Slumdog Debates Continue…

July 4, 2010

Economic & Political Weekly EPW June 12, 2010 vol xlv no 24 41

Jonathan Shapiro Anjaria (janjaria@bard.edu) – Bard College, the United States
Ulka Anjaria (uanjaria@brandeis.edu) is at Brandeis University, the United States.

Slumdog Millionaire and Epistemologies of the City

Much of the critical and popular controversy surrounding the 2009 film Slumdog Millionaire is derived from misconceptions over the representational possibilities
of popular fi lm, as well as the overwhelming national framework of fi lm criticism. By locating the ways in which the dystopic aesthetic of Danny Boyle’s earlier film, Trainspotting, is energised when it meets the Mumbai slum, this essay argues
that Slumdog explores the role of informal knowledge in the navigation of changing urban landscapes. In this way, it is not despite, but through, the film’s refusal of realist generic conventions that it offers its interpretation of the city.

What the hell can a slumdog possibly know?
–Police Constable in Slumdog Millionaire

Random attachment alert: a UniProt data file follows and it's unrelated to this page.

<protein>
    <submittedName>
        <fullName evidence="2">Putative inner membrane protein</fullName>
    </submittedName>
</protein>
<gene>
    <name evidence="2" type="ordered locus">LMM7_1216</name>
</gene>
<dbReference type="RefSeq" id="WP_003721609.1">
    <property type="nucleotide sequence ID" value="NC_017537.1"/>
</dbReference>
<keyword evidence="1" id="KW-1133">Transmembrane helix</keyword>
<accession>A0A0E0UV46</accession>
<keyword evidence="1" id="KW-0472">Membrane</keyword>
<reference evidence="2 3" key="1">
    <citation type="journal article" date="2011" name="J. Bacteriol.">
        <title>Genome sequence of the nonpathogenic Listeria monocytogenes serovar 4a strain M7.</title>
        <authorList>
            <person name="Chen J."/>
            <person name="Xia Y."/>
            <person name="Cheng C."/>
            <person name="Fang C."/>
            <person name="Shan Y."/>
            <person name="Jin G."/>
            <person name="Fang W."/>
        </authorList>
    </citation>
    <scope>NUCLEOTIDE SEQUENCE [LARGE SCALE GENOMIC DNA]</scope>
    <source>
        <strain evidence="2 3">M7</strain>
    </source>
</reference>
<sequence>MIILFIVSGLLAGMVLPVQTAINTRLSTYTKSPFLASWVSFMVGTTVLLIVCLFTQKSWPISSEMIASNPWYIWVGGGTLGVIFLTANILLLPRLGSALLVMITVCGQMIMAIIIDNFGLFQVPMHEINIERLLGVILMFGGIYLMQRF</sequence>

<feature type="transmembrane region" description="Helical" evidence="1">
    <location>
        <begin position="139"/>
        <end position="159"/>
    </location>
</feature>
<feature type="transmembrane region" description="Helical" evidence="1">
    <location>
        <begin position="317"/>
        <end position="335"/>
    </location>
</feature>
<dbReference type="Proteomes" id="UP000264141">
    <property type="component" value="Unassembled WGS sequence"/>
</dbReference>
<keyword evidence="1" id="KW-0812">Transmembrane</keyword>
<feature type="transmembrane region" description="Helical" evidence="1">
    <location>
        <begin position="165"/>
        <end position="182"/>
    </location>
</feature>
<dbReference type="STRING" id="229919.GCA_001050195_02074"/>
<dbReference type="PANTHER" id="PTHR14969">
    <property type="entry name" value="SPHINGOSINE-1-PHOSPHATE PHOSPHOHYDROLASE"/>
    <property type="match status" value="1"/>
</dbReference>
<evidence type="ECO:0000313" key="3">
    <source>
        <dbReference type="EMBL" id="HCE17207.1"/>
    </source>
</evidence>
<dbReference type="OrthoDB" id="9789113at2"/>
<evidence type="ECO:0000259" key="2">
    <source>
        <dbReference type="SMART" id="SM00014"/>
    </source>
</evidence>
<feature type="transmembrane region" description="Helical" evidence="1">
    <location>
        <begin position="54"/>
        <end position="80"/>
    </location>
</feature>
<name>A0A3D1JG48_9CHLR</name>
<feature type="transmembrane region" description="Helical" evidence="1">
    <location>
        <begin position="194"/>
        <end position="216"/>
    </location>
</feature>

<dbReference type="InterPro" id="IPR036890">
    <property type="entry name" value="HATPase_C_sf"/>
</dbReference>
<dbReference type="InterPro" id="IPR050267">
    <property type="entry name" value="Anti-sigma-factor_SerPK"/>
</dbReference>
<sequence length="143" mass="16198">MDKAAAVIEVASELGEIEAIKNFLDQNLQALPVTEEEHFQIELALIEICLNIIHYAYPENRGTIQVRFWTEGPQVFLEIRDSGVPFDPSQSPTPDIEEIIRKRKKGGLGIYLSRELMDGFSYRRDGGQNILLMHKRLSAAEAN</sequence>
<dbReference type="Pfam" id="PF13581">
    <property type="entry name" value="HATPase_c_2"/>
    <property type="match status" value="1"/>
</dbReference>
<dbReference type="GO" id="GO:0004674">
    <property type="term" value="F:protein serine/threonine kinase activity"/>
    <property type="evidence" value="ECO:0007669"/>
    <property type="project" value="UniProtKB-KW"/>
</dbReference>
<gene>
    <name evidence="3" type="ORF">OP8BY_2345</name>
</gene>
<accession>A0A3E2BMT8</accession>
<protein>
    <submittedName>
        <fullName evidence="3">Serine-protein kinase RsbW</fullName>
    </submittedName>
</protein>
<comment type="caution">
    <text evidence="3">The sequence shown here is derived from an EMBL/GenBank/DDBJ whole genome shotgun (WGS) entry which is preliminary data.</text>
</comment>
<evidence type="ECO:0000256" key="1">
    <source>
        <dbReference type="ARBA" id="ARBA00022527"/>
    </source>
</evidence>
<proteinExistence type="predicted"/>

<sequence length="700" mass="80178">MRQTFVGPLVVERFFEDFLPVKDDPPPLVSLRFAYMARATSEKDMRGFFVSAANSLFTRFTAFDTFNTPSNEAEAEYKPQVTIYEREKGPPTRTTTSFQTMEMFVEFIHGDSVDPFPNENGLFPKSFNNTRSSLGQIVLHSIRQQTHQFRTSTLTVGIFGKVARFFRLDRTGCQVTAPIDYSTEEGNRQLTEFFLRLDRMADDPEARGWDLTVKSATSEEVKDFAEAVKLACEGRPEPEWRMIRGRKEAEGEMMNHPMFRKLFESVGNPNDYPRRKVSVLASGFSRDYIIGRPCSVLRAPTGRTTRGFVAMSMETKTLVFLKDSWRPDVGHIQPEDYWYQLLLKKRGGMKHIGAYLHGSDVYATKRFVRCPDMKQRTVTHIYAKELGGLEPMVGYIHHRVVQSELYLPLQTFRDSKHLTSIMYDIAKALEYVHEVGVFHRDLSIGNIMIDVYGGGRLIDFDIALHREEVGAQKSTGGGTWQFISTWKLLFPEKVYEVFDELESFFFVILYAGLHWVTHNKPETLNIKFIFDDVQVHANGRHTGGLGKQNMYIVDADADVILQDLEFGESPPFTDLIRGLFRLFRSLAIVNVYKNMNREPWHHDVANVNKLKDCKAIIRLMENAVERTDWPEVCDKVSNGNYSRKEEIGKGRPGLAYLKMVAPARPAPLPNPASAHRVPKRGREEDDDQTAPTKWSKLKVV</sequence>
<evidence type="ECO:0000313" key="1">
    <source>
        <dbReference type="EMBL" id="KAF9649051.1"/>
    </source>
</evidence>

The swirl of excitement, commentary and controversy surrounding the fi lm Slumdog Millionaire (2009) in India and elsewhere calls for a careful analysis of the possibilities and pitfalls of transnational cultural production. Alternatively seen as a celebration of urban India’s global coming-of-age, an affront to cultural sensibilities, a sign of neoliberal hegemony or simply superficial cinematic diversion, Slumdog offers possibilities for thinking about the relationship between popular film and the contemporary Indian urban experience. With its uncompromising view of Mumbai’s underbelly, Slumdog wades into the troubling history of western representations of India. Film critics and prominent individuals alike have criticised the film, if not dismissed it outright, for its rehashing of old stereotypes of urban Indian squalor and backwardness. Like most representations of urban poverty, films such as this have the potential to create a sense of a troubled place “out there”, disconnected from the comforting world of the viewer. In this sense, it is tempting to read Slumdog as part of a filmic lineage defined by such films as Roland Joffé’s City of Joy –which, as Vincent Canby (1992) put it in his New York Times review, represents an “India [that] exists to be a vast, teeming rehab centre where emotionally troubled Americans can fi nd themselves” – with the Third World city acting as a passive backdrop to western fantasies.

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